US5032545Oct 30, 1990Jul 16, 1991Micron Technology, Inc.Process for preventing a native oxide from forming on the surface of a semiconductor material and integrated circuit capacitors produced thereby
US5051794Jul 3, 1989Sep 24, 1991Kabushiki Kaisha ToshibaNon-volatile semiconductor memory device and method for manufacturing the same
US5142438Nov 15, 1991Aug 25, 1992Micron Technology, Inc.Dram cell having a stacked capacitor with a tantalum lower plate, a tantalum oxide dielectric layer, and a silicide buried contact
US5164331Oct 3, 1991Nov 17, 1992Hewlett-Packard CompanyMethod of forming and etching titanium-tungsten interconnects
US5227651Feb 28, 1992Jul 13, 1993Samsung Electronics, Co., Ltd.Semiconductor device having a capacitor with an electrode grown through pinholes
US5237188Nov 27, 1991Aug 17, 1993Kabushiki Kaisha ToshibaSemiconductor device with nitrided gate insulating film
US5254489Oct 18, 1991Oct 19, 1993Nec CorporationMethod of manufacturing semiconductor device by forming first and second oxide films by use of nitridation
US5258333Aug 18, 1992Nov 2, 1993Intel CorporationGate, nitriding, oxidation
US5318924Jan 22, 1993Jun 7, 1994Hewlett-Packard CompanyNitridation of titanium-tungsten interconnects
US5324679Feb 28, 1992Jun 28, 1994Samsung Electronics Co., Ltd.Method for manufacturing a semiconductor device having increased surface area conductive layer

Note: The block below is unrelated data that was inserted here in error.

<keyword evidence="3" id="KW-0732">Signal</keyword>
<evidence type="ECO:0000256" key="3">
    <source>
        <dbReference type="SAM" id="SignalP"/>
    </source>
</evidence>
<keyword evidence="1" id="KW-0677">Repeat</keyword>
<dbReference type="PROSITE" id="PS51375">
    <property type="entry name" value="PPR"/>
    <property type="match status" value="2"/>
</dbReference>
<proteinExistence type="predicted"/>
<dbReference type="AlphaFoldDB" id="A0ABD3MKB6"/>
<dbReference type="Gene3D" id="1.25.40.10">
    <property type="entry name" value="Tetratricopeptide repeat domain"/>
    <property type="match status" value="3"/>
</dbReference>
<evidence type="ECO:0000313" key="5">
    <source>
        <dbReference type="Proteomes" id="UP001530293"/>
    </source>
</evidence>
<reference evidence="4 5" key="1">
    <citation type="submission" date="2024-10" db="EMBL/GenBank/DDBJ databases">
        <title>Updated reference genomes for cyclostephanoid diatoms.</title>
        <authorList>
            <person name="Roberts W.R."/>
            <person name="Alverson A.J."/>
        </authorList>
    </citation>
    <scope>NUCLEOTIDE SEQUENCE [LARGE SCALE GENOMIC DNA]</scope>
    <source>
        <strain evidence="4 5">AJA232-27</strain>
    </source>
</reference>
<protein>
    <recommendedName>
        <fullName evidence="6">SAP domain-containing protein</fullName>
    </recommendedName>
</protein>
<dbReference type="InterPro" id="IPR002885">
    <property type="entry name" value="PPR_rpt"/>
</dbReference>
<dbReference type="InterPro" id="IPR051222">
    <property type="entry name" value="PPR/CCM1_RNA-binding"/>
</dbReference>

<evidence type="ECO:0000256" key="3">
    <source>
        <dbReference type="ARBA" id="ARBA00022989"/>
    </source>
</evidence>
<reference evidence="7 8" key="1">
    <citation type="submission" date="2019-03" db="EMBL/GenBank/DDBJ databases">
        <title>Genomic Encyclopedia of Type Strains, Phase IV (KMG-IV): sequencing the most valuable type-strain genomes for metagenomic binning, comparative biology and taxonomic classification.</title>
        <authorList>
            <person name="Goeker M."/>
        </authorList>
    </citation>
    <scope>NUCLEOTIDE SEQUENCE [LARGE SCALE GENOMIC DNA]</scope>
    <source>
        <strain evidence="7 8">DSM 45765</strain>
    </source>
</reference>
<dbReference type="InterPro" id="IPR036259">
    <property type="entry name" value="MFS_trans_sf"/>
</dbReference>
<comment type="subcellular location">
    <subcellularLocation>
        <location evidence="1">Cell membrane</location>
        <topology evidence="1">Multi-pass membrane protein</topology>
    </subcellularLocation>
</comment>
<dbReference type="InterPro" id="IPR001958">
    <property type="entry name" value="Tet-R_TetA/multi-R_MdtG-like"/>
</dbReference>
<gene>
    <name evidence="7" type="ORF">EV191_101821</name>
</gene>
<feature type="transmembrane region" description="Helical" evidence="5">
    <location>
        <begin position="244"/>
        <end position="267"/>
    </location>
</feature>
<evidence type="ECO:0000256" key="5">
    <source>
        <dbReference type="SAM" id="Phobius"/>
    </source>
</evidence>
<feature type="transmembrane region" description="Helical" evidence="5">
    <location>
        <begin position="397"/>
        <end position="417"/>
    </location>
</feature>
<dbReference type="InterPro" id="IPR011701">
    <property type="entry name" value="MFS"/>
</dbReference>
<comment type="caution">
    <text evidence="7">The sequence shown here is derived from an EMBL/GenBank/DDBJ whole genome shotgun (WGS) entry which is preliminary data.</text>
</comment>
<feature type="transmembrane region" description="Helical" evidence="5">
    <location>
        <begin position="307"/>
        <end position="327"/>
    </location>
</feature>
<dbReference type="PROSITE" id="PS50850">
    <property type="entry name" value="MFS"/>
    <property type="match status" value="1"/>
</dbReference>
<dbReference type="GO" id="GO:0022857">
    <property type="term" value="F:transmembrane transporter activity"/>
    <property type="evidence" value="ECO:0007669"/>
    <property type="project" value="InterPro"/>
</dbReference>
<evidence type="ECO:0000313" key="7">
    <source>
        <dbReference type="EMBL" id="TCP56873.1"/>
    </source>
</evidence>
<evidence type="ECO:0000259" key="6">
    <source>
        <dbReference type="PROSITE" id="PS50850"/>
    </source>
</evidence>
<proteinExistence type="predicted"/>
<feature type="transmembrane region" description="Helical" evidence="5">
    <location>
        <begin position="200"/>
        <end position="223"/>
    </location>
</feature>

US5330920Jun 15, 1993Jul 19, 1994Digital Equipment CorporationMethod of controlling gate oxide thickness in the fabrication of semiconductor devices
US5330936May 27, 1992Jul 19, 1994Nec CorporationMethod of producing a silicon nitride film and method of fabricating a semiconductor device
US5334554Jan 24, 1992Aug 2, 1994Taiwan Semiconductor Manufacturing Co., Ltd.Forming dielectric silicon dioxide layer over patterned metal layer, heating during nitrogen exposure, then spinning on glass layer, curing, for miniaturized integrated circuits
US5350707Nov 13, 1992Sep 27, 1994Samsung Electronics Co., Ltd.Method for making a capacitor having an electrode surface with a plurality of trenches formed therein
US5376593Dec 31, 1992Dec 27, 1994Micron Semiconductor, Inc.Method for fabricating stacked layer Si3 N4 for low leakage high capacitance films using rapid thermal nitridation
US5378645May 18, 1993Jan 3, 1995Oki Electric Industry Co., Ltd.Method of making a semiconductor device with a capacitor
US5382533Jun 18, 1993Jan 17, 1995Micron Semiconductor, Inc.Method of manufacturing small geometry MOS field-effect transistors having improved barrier layer to hot electron injection
US5393702Jul 6, 1993Feb 28, 1995United Microelectronics CorporationVia sidewall SOG nitridation for via filling